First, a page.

HEPATITIS C: Bill Would Create Information Clearinghouse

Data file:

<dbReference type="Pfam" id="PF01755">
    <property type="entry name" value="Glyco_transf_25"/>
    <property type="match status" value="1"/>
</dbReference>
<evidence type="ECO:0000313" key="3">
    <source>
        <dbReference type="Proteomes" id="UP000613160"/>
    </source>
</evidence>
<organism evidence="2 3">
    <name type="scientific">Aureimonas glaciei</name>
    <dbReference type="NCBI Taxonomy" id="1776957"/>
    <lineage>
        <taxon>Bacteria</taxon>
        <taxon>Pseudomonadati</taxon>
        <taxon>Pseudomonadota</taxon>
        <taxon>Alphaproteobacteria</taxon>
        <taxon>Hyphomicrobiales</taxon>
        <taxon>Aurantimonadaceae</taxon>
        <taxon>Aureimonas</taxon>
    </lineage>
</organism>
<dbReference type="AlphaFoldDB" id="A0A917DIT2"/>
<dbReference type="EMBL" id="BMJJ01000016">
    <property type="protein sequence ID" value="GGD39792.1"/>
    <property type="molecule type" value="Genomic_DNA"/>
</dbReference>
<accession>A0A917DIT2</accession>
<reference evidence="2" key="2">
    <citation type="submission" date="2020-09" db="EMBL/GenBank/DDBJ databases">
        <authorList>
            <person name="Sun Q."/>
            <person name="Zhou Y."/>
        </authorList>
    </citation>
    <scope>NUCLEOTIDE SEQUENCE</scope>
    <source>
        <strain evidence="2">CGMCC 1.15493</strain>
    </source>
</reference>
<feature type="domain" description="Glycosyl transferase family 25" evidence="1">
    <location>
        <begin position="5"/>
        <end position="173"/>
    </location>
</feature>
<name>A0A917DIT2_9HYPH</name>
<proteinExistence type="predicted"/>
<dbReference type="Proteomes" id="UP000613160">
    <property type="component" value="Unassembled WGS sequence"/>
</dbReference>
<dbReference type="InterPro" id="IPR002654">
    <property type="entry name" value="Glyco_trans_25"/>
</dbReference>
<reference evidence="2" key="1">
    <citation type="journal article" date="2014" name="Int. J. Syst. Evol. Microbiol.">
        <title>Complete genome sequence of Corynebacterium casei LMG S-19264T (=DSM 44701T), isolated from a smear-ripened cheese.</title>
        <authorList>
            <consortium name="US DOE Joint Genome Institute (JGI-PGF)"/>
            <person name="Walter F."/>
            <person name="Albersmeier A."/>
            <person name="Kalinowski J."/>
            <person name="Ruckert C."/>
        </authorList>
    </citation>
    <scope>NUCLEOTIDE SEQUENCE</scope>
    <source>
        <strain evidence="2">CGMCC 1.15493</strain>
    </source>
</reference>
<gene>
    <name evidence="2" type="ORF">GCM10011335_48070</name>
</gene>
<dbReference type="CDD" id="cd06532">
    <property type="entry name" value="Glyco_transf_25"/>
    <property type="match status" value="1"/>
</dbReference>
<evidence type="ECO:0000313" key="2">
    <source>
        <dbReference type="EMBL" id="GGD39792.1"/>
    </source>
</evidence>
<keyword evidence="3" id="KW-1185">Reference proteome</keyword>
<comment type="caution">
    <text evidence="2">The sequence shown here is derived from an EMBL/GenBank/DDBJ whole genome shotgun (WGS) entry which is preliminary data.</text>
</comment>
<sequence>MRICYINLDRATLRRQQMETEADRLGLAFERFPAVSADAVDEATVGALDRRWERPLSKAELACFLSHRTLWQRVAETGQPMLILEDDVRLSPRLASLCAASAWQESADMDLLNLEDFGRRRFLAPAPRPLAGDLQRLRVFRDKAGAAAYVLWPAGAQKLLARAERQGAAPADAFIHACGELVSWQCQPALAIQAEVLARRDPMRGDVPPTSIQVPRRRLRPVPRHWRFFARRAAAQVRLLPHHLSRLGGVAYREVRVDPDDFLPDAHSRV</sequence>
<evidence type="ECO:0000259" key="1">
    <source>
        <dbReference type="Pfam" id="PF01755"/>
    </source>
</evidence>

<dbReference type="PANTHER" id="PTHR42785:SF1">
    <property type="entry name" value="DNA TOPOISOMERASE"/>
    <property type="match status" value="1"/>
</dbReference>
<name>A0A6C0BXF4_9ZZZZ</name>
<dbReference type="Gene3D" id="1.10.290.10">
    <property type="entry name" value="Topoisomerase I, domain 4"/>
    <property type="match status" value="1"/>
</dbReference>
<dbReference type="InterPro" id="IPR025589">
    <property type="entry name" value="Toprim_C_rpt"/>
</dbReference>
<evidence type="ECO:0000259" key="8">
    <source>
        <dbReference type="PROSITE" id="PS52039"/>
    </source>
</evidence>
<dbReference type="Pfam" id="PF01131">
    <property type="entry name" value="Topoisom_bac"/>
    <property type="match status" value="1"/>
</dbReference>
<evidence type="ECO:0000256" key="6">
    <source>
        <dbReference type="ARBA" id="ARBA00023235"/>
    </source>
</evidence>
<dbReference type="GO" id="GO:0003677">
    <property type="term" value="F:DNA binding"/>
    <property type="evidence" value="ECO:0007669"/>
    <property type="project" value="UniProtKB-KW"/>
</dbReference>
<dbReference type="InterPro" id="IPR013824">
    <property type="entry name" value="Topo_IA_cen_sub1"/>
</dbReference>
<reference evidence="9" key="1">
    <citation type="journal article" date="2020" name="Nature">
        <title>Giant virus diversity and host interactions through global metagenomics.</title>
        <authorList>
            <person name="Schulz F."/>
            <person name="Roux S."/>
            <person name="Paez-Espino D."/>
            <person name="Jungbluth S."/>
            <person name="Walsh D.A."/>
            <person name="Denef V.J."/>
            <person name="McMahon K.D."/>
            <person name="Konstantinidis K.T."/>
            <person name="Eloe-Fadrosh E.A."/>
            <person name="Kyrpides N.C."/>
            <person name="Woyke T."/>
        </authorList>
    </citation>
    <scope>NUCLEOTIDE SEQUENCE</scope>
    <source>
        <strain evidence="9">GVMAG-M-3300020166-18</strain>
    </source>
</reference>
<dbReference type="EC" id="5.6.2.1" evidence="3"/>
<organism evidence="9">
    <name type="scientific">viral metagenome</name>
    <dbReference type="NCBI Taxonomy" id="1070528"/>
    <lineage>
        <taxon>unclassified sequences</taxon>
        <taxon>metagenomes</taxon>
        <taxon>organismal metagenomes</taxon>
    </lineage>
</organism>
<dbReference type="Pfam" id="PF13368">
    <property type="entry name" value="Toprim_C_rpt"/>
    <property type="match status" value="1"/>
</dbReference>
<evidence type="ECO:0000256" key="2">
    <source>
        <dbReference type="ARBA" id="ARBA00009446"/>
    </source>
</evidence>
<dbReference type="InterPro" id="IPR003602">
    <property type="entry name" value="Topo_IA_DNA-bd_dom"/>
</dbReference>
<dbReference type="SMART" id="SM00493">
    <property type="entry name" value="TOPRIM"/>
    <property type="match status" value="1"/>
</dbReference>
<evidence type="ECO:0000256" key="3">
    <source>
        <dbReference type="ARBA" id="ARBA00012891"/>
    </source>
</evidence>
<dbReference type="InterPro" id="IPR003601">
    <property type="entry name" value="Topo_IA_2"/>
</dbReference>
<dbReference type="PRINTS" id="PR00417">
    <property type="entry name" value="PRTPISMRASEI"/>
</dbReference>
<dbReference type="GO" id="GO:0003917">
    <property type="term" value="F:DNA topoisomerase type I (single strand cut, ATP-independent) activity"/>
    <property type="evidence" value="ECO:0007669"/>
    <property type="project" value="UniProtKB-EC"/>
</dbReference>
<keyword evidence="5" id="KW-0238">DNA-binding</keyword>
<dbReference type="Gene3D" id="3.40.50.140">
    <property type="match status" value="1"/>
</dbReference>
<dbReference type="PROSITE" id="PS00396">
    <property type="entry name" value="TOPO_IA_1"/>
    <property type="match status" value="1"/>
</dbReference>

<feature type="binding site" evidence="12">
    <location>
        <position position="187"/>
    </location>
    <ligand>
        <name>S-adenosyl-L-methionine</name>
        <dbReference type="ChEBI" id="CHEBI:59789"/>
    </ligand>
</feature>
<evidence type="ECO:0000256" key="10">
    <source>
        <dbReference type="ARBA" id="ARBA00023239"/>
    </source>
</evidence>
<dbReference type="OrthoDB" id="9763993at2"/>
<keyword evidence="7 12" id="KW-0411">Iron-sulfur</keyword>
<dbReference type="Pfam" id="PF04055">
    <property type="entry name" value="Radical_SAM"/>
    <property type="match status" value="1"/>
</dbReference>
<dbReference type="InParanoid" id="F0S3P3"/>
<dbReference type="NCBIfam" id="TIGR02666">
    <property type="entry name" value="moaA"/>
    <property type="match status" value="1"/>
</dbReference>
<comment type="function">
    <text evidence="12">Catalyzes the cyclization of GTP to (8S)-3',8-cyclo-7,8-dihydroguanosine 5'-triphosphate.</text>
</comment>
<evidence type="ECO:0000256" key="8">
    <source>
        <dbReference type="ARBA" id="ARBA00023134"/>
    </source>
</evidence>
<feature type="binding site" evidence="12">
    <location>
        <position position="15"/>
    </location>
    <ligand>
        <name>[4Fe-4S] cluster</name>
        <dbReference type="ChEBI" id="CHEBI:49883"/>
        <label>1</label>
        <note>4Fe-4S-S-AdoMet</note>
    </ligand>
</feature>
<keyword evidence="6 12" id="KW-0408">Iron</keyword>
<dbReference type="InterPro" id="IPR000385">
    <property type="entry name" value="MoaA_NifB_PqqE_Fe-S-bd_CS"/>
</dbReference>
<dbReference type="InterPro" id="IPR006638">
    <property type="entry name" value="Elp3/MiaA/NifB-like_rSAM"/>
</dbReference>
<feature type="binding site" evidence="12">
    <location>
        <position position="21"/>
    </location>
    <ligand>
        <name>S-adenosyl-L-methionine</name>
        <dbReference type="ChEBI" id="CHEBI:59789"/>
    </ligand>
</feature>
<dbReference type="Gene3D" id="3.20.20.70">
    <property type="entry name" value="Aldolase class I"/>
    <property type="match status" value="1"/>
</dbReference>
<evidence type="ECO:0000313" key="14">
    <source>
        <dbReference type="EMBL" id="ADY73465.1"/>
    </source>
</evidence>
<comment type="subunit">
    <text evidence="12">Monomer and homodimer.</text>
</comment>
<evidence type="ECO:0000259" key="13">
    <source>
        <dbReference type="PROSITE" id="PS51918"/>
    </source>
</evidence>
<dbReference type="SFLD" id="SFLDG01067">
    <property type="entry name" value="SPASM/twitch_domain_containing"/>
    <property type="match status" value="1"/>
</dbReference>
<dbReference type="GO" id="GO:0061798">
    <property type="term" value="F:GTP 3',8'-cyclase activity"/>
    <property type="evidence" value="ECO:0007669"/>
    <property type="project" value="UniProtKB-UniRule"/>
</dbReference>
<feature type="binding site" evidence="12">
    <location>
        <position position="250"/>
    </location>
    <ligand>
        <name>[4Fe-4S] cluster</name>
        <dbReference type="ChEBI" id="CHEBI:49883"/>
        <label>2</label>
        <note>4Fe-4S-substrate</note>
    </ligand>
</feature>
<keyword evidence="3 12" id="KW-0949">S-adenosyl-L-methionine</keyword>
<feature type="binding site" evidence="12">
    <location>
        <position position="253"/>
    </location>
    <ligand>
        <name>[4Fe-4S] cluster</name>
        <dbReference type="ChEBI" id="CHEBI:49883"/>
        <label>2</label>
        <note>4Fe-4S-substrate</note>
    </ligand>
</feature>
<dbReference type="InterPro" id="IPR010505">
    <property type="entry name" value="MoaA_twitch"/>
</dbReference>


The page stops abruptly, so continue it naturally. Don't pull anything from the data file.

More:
The San Diego chapter of the American Liver Foundation is sponsoring a bill "that would require the state Department of Health Services to act as a clearinghouse for material about hepatitis C, spreading information to health professionals and the public," the San Diego Union-Tribune reports. The bill (SB 694) was approved by the state Assembly Health Committee on a 13-0 vote. The move comes as concern increases about hepatitis C, a "silent killer" that can lurk undetected for decades and result in severe liver disease. The Union-Tribune reports that approximately "500,000 Californians are estimated to have hepatitis C, and the number of people suffering from the symptoms of the disease is expected to exceed AIDS patients in the years ahead." The University of California-San Diego's Dr. William Hardison, who is also president of the San Diego chapter of the Liver Foundation, said, "I think it's one of the, of not the, biggest public health threats to our society." The state Department of Health Services, however, is opposing the measure, which it calls an "unfunded mandate." An aide to bill sponsor state Sen. Richard Polanco (D-Los Angeles), "said Polanco hopes to resolve the department's concerns." The bill now goes to the state Assembly Appropriations Committee, where it is not expected to be "heard until after a new state budget is approved this summer" (Mendel, 6/10).This is part of the California Healthline Daily Edition, a summary of health policy coverage from major news organizations. Sign up for an email subscription.